The First of May is May Day. And May Day is Workers' Day - celebrated?
GV & SV Naval contingent march past Walter Ulbricht in East Berlin celebration march
LV Armoured cars past
SV Ulbricht and others applauding
SV Light tanks past
SV Soviet and East German military officers wave
SV Tanks past
LV Missiles past
TV & SV Ulbricht waves as civilians march past in opposite direction (5 shots)
SV & CU Communists marching with banners and flags in Milan celebrations (2 shots)
CU & SV trumpeter with marchers (3 shots)
SV PAN DOWN from Italian flag on building to police vehicles blocking roadways
SV Neo-Fascists marching with banners and flags (2 shots)
SV & CU Student movement meeting (3 shots)
Initials OS/351 WLWL/OS/424
Script is copyright Reuters Limited. All rights reserved
Background: The First of May is May Day. And May Day is Workers' Day - celebrated throughout the world. VISNEWS covered the celebrations in two European centres - East Berlin and Milan - and intercut the films to provide an contrast in ow May Day is observed. The East Germans, on the one had, held a formal military parade, while Italian workers held meetings, went on flag-waving marches and demonstrated against each other. There is good NATSOF in this production.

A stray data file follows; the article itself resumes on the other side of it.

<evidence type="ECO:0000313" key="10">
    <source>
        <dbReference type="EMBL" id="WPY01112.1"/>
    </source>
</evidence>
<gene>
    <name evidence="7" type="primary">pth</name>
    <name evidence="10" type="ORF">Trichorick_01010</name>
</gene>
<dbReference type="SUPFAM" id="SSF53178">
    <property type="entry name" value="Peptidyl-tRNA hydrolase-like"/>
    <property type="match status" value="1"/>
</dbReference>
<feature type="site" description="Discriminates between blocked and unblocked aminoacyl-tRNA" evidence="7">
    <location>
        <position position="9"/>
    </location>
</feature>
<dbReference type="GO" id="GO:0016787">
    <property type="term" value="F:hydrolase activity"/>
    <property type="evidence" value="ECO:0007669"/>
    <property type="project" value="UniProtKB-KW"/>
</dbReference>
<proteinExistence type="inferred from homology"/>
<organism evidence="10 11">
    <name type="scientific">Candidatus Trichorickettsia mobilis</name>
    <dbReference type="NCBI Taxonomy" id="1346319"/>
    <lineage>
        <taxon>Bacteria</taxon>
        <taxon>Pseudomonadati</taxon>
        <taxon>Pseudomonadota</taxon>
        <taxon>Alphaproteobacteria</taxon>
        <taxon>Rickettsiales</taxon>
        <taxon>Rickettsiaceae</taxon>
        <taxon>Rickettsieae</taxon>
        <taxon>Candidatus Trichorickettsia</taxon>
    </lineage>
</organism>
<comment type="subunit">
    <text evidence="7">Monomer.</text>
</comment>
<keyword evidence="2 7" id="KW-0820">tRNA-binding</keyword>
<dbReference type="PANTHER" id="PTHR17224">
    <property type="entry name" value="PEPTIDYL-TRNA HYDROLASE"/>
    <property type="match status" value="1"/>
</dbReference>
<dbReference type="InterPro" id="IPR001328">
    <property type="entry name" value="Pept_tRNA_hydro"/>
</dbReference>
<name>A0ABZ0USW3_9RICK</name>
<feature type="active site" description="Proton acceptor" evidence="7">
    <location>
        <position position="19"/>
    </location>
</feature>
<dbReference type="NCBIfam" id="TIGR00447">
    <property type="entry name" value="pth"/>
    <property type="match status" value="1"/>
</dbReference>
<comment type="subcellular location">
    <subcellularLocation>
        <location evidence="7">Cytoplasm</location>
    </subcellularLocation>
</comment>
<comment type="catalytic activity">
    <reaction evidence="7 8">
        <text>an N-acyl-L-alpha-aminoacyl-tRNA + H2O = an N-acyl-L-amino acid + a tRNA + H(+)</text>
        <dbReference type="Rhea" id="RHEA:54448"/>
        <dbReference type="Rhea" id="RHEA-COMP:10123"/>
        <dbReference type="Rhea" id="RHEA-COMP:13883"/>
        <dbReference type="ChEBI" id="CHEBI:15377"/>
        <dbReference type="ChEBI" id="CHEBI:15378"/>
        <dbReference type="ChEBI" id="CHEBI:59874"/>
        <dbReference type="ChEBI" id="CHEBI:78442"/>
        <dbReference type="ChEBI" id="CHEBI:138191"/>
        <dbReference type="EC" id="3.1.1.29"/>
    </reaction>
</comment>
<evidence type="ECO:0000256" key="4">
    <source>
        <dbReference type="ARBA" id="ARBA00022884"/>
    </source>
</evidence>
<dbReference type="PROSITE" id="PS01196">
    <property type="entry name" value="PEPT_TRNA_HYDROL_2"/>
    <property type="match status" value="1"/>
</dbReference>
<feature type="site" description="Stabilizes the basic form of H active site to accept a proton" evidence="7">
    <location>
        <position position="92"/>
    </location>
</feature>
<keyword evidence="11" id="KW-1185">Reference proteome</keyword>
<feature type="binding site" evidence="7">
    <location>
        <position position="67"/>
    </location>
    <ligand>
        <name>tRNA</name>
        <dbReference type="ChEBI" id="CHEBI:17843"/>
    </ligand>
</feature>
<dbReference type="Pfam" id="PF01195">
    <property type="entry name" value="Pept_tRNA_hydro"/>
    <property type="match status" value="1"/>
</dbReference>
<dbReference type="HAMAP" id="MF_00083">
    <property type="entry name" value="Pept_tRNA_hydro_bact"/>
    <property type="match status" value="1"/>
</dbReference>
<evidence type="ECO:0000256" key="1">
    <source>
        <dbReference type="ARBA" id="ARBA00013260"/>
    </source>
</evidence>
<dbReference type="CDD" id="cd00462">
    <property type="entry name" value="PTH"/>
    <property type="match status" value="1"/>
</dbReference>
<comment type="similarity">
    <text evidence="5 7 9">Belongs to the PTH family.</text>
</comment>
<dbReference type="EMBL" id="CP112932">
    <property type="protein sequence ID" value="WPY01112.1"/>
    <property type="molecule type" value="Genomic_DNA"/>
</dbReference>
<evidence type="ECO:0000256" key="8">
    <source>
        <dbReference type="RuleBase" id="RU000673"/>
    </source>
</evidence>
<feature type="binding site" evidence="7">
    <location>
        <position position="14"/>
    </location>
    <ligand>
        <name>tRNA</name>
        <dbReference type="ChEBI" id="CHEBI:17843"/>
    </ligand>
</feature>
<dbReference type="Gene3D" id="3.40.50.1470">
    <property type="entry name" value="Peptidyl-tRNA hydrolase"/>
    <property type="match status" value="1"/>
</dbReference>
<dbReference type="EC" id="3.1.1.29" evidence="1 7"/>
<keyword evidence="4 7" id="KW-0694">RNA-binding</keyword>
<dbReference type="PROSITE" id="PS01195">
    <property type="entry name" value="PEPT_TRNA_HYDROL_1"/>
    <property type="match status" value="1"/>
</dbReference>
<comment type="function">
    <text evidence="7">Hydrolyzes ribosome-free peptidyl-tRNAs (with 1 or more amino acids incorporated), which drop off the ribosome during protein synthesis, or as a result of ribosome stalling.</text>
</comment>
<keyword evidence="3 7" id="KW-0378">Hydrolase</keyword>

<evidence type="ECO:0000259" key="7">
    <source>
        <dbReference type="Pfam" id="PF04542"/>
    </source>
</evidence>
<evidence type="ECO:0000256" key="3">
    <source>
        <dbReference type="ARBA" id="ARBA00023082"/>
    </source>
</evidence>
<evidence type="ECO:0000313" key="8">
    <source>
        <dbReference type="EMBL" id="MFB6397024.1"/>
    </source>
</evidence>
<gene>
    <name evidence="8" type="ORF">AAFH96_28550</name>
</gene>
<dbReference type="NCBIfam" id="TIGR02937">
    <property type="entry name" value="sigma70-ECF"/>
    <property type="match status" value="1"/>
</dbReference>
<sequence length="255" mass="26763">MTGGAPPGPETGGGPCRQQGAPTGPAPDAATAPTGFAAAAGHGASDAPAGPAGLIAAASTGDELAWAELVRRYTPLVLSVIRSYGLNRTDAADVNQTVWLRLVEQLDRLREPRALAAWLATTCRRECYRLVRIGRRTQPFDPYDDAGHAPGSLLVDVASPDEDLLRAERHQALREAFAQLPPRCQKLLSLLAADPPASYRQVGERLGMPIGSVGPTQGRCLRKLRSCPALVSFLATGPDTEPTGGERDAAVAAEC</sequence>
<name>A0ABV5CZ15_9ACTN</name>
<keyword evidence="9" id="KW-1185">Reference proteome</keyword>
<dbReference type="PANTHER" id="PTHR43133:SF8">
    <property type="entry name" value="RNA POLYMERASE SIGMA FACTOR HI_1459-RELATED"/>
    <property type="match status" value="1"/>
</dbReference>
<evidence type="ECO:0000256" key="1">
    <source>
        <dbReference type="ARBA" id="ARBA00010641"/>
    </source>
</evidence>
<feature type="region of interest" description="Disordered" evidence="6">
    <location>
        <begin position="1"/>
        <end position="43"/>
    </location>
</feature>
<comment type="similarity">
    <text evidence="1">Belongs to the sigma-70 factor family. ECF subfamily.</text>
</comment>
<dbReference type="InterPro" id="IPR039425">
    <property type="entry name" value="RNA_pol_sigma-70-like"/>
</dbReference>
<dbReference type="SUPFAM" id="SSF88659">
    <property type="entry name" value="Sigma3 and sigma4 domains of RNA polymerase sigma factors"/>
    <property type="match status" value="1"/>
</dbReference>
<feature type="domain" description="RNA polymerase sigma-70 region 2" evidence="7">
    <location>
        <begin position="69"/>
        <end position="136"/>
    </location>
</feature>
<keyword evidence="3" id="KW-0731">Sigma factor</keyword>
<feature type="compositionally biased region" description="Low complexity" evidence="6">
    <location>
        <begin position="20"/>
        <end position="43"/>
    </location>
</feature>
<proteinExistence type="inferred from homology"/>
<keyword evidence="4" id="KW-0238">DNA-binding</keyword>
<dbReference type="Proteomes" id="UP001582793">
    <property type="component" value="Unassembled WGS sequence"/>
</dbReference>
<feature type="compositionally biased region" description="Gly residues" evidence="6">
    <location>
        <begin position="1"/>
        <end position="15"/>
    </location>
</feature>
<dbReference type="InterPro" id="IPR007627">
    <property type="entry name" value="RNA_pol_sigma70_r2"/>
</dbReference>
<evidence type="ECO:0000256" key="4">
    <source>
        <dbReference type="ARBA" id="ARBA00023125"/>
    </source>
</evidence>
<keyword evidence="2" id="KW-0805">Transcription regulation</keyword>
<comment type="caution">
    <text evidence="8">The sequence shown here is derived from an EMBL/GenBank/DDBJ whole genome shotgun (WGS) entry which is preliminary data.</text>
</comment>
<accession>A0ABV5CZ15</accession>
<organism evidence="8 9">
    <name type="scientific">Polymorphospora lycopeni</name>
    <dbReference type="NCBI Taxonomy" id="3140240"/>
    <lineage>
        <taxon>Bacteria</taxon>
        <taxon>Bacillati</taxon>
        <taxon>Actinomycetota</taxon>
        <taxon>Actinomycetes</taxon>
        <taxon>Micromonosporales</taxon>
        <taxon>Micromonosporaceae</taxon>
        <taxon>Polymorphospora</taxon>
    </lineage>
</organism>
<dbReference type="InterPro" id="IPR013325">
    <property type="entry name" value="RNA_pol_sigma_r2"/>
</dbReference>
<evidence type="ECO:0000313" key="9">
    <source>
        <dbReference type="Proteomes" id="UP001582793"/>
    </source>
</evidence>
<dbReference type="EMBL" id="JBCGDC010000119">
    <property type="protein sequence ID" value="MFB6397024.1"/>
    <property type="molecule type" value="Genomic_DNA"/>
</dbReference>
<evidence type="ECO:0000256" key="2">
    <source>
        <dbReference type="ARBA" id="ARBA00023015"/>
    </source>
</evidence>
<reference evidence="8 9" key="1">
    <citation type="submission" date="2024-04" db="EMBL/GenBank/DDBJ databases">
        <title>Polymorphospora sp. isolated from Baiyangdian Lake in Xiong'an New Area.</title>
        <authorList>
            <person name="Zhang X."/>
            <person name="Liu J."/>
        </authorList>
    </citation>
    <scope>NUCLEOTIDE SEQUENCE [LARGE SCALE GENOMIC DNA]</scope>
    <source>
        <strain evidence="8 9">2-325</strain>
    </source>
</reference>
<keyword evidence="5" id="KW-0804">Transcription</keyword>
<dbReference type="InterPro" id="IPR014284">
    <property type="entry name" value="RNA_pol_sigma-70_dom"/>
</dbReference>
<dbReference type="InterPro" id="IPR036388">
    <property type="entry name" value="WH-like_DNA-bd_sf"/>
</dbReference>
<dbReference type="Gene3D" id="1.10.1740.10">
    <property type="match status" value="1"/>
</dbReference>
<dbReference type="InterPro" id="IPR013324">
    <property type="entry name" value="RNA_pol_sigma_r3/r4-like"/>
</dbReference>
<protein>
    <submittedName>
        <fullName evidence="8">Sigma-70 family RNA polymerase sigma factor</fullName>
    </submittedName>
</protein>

SYNOPSIS: May the First is May Day. And May Day is Workers' Day - celebrated through out the world. In East Berlin the occasion was marked by a military parade reviewed by East German leader Walter Ulbricht. It was the only Warsaw Pact country to display its military might, in a procession which built up gradually from small amphibious armoured cars to giant rockets.
The civilian marchers had to wait until the roar of heavy armour had died away -- but their style was as precise as the military forces. They, too, were acknowledged by Walter Ulbricht and his politburo officials.
In Milan, Italy, the occasion was celebrated less formally. There, workers and party members took to the streets for a day of marching, demonstrating, meeting and listening to political speakers - as well as attacking each other with banners and slogans Communists and Left-Communists vied with Neo-Fascists for the noisiest and most colourful processions, and each carried banners condemning the others.
Police, meanwhile, kept a careful eye on the situation from side-street vantage points, but no major incidents or clashes were reported. Red was the dominant colour of the occasion, which was ended with mass meetings in the ancient City's public squared. The workers ad their day all to themselves.